Maynard James Keenan talks military service’s application to music

Posted by on October 6, 2016

keenanbookOk, so we get it: there won’t be a Tool album coming for a while yet. Or hey, who knows, it could come out tomorrow. Regardless, it’s in the oven and we’ll eventually have a hot, steaming helping of Tool that the band’s been slaving over in a hot studio for ten years now. In the time that hasn’t been spent making a new album, singer Maynard James Keenan has been occupying himself with many other endeavors, like Puscifer, running a vineyard, appearing in a documentary about said vineyard and wine company and also writing a book. A Perfect Union of Contrary Things. Due out on November 8th, the book seems to underscore that the singer has always enjoyed having his hands in different endeavors.

Speaking to Rolling Stone, Keenan says that instead of focusing on the global aspects of what the military is, he viewed it as a challenge for himself. And challenging himself to be the best and be competitive helped him in a musical setting as well:

I think bands in general, not necessarily the ones I’m involved in, but I think [people in] bands in general are the ones who … they kind of have the discipline enough to learn how to play their instrument. And they have some kind of accolades or positive reinforcement for some achievements they might’ve had early on. Playing guitar, playing drums … so you know, as human beings you like that praise, you like those accolades. So you pursue it more to get more of those things. But in general, most musicians nowadays and in recent history, they lack the discipline outside of that one discipline. So in a way, they’re one-dimensional, so when success comes, they don’t have the faintest idea how to deal with it. And most of them implode. Most of them fall apart. They didn’t have the discipline back then – they just had the discipline on what their single focus was, whatever instrument it was.

But given the state the world is in, he wouldn’t necessarily recommend going into the military right now.

[when] I joined the military, I was pretty convinced that all of that crap was over. I believed we kind of found some kind of groove as far as world peace. We didn’t really have any major conflicts – Grenada and a few things when I was in. Yeah, we were going through a lot of growing pains as a nation. I don’t know that I would recommend going into active service right now. It might be good for some people. Yeah, that’s a tough one, because the parts that I’m looking for, that discipline, that connection, was being absolutely vulnerable and having your life in the hands of your teammates, your friends, your colleagues. The growth that occurs in those spaces where you’re just broken down and then being built back up – there’s a lot to be said for those kind of things.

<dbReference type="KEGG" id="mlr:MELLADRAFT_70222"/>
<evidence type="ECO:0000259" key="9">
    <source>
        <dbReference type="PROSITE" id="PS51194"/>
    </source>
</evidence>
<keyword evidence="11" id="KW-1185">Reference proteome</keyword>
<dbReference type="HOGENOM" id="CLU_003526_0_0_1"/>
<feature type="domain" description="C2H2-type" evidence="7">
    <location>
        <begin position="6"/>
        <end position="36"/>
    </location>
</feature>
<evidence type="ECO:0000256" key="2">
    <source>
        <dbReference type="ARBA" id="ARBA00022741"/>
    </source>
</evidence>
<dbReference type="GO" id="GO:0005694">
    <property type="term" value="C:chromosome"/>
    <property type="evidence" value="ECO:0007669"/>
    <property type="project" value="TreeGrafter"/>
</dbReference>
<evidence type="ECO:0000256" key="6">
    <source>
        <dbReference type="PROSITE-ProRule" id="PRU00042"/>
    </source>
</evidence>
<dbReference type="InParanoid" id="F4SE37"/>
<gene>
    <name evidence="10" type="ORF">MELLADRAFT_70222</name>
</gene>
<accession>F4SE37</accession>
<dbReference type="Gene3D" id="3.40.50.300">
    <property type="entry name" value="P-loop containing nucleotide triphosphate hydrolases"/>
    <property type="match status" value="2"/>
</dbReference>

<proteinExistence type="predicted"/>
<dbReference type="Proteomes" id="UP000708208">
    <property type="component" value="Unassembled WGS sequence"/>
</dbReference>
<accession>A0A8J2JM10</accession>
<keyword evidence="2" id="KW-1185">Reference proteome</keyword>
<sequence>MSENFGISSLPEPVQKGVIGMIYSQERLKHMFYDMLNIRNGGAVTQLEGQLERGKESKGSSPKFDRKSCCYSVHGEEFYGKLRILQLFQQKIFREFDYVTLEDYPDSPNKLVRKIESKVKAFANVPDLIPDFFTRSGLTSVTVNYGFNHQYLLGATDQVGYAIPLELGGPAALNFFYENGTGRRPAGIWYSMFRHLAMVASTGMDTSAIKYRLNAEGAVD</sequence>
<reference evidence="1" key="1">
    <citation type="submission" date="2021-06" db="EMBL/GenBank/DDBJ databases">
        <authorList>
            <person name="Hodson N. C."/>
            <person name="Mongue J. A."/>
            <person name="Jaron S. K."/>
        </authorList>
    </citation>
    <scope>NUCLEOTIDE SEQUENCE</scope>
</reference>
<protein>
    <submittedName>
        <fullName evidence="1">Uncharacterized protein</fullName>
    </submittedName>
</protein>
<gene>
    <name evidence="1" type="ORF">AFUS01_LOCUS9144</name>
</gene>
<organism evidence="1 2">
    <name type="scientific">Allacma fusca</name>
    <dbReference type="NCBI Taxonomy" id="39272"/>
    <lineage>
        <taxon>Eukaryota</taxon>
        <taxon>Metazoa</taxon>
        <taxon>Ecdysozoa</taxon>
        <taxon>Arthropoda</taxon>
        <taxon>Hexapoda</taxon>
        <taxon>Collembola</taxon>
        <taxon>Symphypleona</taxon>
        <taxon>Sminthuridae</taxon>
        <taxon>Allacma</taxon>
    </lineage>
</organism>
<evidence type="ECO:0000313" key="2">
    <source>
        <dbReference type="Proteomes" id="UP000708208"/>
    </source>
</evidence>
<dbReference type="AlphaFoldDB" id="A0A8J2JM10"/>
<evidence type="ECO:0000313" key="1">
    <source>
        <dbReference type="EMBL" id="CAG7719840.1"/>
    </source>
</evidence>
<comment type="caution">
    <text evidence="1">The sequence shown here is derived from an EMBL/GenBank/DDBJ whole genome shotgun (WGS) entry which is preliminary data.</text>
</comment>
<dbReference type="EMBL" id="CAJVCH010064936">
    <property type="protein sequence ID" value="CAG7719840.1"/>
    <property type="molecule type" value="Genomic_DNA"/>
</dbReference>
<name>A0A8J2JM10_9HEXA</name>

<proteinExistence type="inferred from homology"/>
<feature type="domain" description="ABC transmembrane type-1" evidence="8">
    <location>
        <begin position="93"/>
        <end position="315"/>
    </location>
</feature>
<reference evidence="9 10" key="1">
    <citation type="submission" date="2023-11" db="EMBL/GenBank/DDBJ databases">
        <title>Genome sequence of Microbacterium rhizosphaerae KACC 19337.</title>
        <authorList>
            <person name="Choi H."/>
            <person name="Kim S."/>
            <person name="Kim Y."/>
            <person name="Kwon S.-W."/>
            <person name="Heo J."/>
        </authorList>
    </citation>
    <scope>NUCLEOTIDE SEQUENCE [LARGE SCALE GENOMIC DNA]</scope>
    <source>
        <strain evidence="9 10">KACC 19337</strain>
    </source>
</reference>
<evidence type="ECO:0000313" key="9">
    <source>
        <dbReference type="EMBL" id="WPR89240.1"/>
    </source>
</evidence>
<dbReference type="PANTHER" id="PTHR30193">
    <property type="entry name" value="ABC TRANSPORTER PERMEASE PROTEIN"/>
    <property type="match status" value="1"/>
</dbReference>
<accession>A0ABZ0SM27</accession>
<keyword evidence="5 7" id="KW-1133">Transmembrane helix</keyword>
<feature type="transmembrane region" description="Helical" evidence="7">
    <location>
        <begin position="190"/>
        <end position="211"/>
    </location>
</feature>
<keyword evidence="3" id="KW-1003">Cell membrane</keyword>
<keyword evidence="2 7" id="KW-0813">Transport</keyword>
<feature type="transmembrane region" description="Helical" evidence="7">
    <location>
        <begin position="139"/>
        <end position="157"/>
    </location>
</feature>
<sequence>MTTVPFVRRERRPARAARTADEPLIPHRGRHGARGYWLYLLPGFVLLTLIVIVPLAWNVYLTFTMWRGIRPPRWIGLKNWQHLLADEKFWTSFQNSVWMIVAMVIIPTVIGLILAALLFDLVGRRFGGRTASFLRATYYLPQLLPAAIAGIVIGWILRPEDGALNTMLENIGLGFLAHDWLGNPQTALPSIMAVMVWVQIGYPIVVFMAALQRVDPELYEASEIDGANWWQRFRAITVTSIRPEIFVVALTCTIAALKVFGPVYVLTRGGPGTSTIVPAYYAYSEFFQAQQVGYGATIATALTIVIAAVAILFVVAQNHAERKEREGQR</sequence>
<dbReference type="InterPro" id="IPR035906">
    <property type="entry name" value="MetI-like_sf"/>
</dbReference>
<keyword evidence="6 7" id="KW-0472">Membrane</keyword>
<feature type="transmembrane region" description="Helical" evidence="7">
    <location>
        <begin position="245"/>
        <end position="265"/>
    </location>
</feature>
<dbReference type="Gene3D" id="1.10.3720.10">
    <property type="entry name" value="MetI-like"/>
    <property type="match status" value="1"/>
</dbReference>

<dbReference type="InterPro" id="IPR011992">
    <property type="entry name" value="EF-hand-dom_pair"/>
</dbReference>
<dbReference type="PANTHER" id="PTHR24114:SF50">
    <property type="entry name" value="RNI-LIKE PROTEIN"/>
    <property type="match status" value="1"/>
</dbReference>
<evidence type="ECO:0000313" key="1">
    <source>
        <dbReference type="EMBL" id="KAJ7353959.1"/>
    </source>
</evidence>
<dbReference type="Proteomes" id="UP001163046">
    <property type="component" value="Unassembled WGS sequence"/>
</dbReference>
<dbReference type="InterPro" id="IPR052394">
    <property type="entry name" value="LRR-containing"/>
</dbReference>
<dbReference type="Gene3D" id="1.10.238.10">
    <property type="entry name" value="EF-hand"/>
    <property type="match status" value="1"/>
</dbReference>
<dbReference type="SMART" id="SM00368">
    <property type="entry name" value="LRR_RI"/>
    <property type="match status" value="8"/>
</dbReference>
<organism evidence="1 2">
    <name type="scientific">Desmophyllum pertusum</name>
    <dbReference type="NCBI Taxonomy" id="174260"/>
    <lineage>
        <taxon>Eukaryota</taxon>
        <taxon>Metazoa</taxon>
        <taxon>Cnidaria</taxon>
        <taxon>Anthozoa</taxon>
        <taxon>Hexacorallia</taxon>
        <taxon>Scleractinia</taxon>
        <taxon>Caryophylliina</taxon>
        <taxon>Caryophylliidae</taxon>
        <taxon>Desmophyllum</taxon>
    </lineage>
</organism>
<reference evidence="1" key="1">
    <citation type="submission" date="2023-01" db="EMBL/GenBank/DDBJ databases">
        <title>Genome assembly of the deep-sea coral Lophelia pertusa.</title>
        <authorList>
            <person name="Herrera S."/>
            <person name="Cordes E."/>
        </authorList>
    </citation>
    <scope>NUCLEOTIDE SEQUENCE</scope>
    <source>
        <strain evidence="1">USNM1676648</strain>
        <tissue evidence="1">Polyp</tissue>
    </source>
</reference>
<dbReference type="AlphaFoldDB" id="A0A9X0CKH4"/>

But being an extension of the global world domination, I don’t know that that actually would be a goal at all [laughs]. Mixed feelings.

And another thing that might come as a revelation to non-Tool fanatics is that Keenan jammed with Rage Against the Machine’s Tom Morello before there was a Rage Against the Machine. Credit-readers and RATM fans know that he sings on “Know Your Enemy” on the band’s self-titled debut, but the band was a little too serious for Keenan:

There wasn’t a Rage when I was working with Tom. I think he was working with Timmy [Commerford], perhaps. I can’t remember if Brad was drumming or not. This is very foggy at that time ’cause I didn’t know Brad yet, so you’d have to talk to Brad, find out if it was actually him. We actually were in a rehearsal space – this is after [Morello’s former band] Lock Up was dead and he was trying figuring out where he gonna go next, and so yeah, it was right around the same time all those things were happening. And I think just the vibe of where they wanted to go … I guess I had a little bit of that Green Jellö thing going on in me still, so I was looking for almost a Puscifer approach to music at that point. They were looking for a more serious approach, so I think that was pretty much immediate. If there was a consideration for that at all, it was very brief, but it was all at the same time.

The whole interview, including an anecdote about Tom Petty being the first person to compliment him on Tool, is an interesting read. Keenan’s autobiography A Perfect Union of Contrary Things, will be released on November 8th on Backbeat Books and can be preordered here.

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